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The everyday genius of Trisha Brown, indoors and outside

An early performance of 'Planes.'
Courtesy of Walker Art Center
An early performance of ‘Planes.’

How many times have you watched a dance performance in a museum while comfortably slumped in a beanbag chair on the floor? Or, for that matter, how often do you sit on the grass in a park and watch dancers spiral down trees, or gently and methodically gesture through movement phrases while lying on rafts in a pond?

Last Saturday I did the former. This weekend I’ll do the latter. Both are part of “The Year of Trisha,” a celebration of the life and work of iconic choreographer Trisha Brown, which reaches its conclusion at the end of this month. But not before the Trisha Brown Dance Company returns July 5 to the Walker Art Center to perform four of Brown’s early movement experiments outside.

First, a word about the ongoing indoor performances of “Planes,” which are part of “So That the Audience Does Not Know Whether I Have Stopped Dancing,” an exhibition of Brown’s body drawings, videos of her dances (including some of those that will be performed this weekend outdoors), and Thursday and Saturday renditions of “Planes.”

The “stage” for the 1968 work is a large white vertical platform with a grid of circular holes (covered with mesh flaps), in which three dancers stick their feet or legs or arms, grasp with their hands, or use as climbing holds as they slowly make their way around the platform’s surface. Meanwhile, a very ’60s-ish film of the New York skyscape, mewling babies, psychedelic effects and Simone Forti dancing is projected on the platform’s white surface, creating a confluence of movement past and present.

Nestling into a beanbag, watching
On Saturday the members of Black Label Movement were taking turns at “Planes.” And it was a wonderfully relaxing sensation to nestle into a beanbag, look up at the dancers, watch them work, and meditate on movement and meaning, or lack of meaning.

One of the dancers, Joanie Mix, later told me that there are two rules for performing “Planes” (Brown always has ground rules, systems and parameters; the movement may look casual, but it’s created according to clear instructions): that the movement should be performed very slowly; and that the performers should never be vertical.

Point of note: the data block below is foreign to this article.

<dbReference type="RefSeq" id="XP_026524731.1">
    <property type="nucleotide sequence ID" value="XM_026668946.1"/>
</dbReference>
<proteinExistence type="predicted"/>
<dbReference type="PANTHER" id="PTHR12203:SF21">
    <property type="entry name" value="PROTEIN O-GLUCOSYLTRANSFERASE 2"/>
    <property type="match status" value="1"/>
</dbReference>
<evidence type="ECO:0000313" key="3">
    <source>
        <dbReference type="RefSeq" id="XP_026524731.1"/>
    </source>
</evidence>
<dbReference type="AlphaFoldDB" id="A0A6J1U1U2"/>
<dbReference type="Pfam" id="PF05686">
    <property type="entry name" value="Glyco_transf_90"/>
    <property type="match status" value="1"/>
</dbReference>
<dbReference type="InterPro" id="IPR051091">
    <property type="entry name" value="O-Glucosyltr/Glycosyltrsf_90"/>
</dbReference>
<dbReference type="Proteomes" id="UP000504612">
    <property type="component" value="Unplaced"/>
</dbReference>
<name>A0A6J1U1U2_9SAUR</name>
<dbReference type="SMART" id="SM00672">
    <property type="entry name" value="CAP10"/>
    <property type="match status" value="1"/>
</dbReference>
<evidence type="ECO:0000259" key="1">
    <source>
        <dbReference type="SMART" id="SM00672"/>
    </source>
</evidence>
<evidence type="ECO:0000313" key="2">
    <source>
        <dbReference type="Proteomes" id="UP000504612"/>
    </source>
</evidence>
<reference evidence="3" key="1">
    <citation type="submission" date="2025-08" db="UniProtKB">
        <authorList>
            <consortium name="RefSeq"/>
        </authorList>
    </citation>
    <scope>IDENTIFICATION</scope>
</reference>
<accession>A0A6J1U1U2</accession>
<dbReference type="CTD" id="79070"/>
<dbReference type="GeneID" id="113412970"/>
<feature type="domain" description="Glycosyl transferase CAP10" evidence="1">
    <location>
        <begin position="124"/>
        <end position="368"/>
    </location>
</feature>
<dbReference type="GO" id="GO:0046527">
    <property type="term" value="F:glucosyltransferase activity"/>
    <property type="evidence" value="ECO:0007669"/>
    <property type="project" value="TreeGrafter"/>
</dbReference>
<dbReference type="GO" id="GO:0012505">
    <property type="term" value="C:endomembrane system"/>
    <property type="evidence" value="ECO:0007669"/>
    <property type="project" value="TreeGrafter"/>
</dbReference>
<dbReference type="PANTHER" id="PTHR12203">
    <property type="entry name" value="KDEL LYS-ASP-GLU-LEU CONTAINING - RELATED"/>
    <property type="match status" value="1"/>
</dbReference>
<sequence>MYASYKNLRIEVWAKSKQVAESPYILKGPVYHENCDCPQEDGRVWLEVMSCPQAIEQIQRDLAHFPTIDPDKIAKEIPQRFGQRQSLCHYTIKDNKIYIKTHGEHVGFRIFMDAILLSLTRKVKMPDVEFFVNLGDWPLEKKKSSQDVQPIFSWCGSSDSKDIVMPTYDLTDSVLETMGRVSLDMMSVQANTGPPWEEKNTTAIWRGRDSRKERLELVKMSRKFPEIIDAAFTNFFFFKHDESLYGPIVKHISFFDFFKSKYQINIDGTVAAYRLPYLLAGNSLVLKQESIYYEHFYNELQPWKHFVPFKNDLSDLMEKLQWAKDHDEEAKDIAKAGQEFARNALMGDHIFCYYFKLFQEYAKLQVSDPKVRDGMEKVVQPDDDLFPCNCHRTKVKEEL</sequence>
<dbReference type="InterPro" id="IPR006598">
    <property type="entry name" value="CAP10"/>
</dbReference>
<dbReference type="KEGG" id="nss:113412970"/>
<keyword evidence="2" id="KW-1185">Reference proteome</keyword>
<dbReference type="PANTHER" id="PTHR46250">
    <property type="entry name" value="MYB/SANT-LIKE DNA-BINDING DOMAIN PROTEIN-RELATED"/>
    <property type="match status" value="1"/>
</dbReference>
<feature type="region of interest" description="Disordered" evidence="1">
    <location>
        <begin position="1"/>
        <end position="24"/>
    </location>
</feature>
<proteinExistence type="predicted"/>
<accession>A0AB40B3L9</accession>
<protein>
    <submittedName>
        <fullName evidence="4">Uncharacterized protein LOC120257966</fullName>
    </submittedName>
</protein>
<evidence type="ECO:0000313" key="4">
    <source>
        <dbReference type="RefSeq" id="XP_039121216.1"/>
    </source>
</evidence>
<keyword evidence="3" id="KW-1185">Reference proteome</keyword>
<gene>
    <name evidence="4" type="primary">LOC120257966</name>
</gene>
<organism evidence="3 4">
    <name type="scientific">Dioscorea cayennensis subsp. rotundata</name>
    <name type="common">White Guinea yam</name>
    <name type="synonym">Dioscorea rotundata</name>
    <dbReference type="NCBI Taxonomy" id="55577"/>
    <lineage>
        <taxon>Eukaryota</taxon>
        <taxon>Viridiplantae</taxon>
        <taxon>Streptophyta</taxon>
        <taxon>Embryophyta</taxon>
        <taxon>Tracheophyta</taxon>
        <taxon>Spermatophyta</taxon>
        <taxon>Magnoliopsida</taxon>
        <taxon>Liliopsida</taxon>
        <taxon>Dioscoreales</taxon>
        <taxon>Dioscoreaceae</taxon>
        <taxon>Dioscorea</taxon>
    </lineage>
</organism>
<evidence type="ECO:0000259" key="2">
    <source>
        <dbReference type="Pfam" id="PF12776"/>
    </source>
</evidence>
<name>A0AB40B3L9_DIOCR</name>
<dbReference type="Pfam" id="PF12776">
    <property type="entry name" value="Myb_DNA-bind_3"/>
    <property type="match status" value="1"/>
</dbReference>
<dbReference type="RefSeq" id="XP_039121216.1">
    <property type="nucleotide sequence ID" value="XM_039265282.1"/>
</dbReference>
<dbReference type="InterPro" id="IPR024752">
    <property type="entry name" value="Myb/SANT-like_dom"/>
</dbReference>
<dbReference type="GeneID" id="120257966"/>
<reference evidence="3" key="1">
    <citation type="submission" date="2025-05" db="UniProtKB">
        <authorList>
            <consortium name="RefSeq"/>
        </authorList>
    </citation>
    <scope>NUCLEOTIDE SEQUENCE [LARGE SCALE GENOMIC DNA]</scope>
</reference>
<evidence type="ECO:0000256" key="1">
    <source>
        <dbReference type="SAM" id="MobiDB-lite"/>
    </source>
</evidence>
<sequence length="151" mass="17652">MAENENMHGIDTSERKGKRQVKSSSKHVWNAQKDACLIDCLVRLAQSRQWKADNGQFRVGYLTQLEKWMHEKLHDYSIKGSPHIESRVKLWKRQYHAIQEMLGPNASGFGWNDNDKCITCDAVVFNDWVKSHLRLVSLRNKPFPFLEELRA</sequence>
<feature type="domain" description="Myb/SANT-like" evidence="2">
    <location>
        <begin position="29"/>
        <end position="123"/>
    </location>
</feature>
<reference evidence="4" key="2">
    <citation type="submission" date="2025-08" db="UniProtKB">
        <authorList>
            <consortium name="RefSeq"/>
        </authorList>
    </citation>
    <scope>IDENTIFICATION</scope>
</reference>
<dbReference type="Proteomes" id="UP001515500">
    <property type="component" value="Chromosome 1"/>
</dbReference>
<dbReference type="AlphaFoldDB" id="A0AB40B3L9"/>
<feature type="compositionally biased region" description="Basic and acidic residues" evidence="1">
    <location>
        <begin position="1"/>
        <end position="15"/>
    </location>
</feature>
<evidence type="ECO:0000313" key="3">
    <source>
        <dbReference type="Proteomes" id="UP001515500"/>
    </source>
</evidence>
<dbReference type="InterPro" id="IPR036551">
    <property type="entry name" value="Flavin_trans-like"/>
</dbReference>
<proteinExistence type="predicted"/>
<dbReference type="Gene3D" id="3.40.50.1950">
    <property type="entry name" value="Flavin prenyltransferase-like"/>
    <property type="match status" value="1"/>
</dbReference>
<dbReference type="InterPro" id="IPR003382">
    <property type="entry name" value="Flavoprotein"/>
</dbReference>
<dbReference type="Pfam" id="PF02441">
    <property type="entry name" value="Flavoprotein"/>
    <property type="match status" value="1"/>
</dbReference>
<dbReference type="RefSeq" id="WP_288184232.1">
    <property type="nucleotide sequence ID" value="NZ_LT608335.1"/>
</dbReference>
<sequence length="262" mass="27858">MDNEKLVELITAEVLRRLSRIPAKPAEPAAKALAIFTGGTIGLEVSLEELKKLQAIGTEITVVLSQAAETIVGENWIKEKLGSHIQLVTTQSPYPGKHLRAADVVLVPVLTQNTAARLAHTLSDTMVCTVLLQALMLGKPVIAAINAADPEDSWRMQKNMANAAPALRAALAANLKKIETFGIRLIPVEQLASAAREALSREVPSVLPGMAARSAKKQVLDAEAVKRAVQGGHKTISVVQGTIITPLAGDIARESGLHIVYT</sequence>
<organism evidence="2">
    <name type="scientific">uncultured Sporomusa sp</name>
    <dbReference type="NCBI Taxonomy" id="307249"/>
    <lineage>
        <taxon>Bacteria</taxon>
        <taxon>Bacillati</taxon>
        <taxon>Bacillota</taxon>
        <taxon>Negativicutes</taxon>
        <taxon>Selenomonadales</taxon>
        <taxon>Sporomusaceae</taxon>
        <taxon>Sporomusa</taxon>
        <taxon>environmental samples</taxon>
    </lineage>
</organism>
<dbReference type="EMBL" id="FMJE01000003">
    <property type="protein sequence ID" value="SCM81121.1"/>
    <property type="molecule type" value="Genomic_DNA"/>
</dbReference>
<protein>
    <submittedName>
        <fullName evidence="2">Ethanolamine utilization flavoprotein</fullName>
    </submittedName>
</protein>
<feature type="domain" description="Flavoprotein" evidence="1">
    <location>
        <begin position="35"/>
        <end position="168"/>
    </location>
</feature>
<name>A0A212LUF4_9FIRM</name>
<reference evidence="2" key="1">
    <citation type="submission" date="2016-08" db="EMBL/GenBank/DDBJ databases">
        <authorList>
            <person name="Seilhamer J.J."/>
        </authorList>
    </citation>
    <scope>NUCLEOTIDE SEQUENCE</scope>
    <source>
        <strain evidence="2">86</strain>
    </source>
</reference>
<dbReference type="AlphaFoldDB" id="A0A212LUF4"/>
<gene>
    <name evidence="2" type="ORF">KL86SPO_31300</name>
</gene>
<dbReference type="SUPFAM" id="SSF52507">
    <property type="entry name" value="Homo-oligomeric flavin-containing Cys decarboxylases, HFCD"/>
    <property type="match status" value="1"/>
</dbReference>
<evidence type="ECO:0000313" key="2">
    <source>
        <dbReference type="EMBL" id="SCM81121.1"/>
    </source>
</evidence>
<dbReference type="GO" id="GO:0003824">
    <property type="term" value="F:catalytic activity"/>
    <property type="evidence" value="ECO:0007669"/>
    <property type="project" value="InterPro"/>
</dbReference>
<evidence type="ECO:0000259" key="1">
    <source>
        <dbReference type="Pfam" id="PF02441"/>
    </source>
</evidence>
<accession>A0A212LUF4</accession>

I watched Mix, Megan McClellan, Kalli Schmuecker, Anat Shinar in various combinations during two cycles of “Planes.” Then, wandering through the gallery, I found the source of the exhibition’s title: a text in pencil lightly covered over with a tent of penciled lines. Titled “Untitled (Locus),” the 1976 work includes what might be Brown’s movement philosophy. It includes the lines, “I may perform an everyday gesture so that the audience does not know whether I have stopped dancing,” and a description of her choreography as including “quirky personal gestures, things that have specific meaning to me but probably appear abstract to others.”

Wonderful insights, really, for appreciating the four 1970s works to be performed this weekend. The spectacularly straightforward “Man Walking Down the Side of Building” (that’s right, a performer in a harness walking down, perpendicular, to a wall) has not been staged since the 1970s, and will occur on the brick Barnes building. The quirky assemblage usually performed indoors, “Spanish Dance,” will take place in the Sculpture Garden.

‘Spiral’ to be performed on trees
In Loring Park, “Spiral” will be performed down the trunks of trees. (Back in April, Trisha Brown commented during a public discussion, “I love those four-and-a-half seconds when the bodies are straight out, zipping around the tree!”). “Group Primary Accumulation on Rafts,” originally commissioned by the Walker and which premiered on Loring Pond 1974, will occur there again.

In the ’70s, Brown made performance history with these deceptively simple works –  innovatively constructed movement experiments with time, space and “stages” other than those inside a concert hall, that elevate what might be considered everyday to a crystalline moment of artful expression. This Saturday, they’ll make making art history again. And another generation of passersby, dance aficionados and culture mavens will get to see what all the fuss was about.

What: Performances of “Planes”
When: Thursdays 6 to 9 p.m., Saturdays 11 a.m. to 2 p.m. 
July 3 & 5; Time Track Productions
July 10 & 12; Morgan Thorson and Company
July 17 & 19; Time Track Productions
Where: Walker Art Center
Tickets: Free with museum admission

What: Trisha Brown Dance Company
When: Saturday, July 5, 11 a.m. and 1:30 p.m.
Where: Minneapolis Sculpture Garden, Loring Park
Tickets: Free

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